New methadone clinic opens in Utica
A second outpatient methadone clinic for the treatment of opioid use disorder has opened in Utica.
Beacon Center, which has operated a methadone clinic in Rome since 2016, opened a new clinic on Aug. 31 at 1508 Genesee St. and already has about 25 patients admitted to the program, said Admira Spahic, director of program operations.
The program has the capacity for 150 patients, she said.
The nonprofit Helio Health has operated a methadone clinic on the grounds of the McPike Addiction Treatment Center in West Utica since 2018.
But the city has enough need to justify the second clinic, Spahic said.
“We opened this clinic for a couple of of reasons,” she said in an email. “First and foremost was to provide access to opioid use treatment in Utica and surrounding areas. Our county still has a high prevalence of overdoses.”
Beacon Center had first tried to open a methadone clinic in South Utica in 2018, but that plan was derailed after neighbors objected and the property owner changed his mind about renting the property to Beacon Center. The center’s plans for the new clinic were delayed by the onset of the pandemic, Spahic said.
The other reason for the second clinic, Spahic said, is because a “high number” of Utica residents have been traveling to Rome for treatment.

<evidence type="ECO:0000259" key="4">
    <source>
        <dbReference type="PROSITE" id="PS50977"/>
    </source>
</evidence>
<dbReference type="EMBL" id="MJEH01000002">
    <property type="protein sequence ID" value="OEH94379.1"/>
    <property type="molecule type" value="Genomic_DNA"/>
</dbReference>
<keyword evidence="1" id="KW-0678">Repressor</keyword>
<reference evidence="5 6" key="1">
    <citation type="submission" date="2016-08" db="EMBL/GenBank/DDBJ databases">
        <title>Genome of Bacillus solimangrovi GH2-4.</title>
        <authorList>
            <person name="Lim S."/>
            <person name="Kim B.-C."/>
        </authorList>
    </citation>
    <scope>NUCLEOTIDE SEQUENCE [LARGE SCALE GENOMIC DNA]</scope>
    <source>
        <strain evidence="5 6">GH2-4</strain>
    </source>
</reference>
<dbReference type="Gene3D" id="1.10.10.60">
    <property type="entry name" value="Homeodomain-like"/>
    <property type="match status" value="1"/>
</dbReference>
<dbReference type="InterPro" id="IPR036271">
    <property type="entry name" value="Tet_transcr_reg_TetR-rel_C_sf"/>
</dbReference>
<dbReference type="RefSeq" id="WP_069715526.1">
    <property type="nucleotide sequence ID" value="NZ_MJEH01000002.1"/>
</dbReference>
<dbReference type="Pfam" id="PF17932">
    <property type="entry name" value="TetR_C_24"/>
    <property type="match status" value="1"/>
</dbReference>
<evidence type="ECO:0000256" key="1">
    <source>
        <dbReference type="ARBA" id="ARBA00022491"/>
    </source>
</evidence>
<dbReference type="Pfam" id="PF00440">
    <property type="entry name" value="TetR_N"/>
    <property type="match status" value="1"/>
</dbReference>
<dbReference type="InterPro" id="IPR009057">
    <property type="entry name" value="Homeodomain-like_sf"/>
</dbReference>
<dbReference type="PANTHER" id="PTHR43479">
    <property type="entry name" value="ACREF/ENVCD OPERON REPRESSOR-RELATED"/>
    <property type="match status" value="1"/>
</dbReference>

“We felt that it would be best,” she said, “to offer treatment to patients closer to their home and decrease any barriers that patients may have.”
Methadone is an opioid painkiller that can also be used as medication-assisted treatment to help wean people off opioids. The medication buprenorphine (frequently combined with the drug naloxone under the brand name Suboxone) is also used for this purpose. Methadone treatment involves more controls and restrictions, but some patients do better on it.
Before Beacon Center opened its methadone clinic in Rome, some area patients were traveling to Syracuse and other cities for treatment.
When the Rome clinic opened, demand was high because it was the first such clinic in the county, Spahic said. But the clinic still has a waiting list, she said.
“Part of our opening plan for Utica was to transfer patients who reside in Utica or closer to Utica,” Spahic said via email. “This will allow treatment for patients who are on the waiting list for Rome. The Utica area and Oneida County still have an alarming number of overdoses and untreated opioid use disorders.
“I hope that this clinic can reach those patients so they can have a chance for recovery.”
For more information, call 315-367-1285.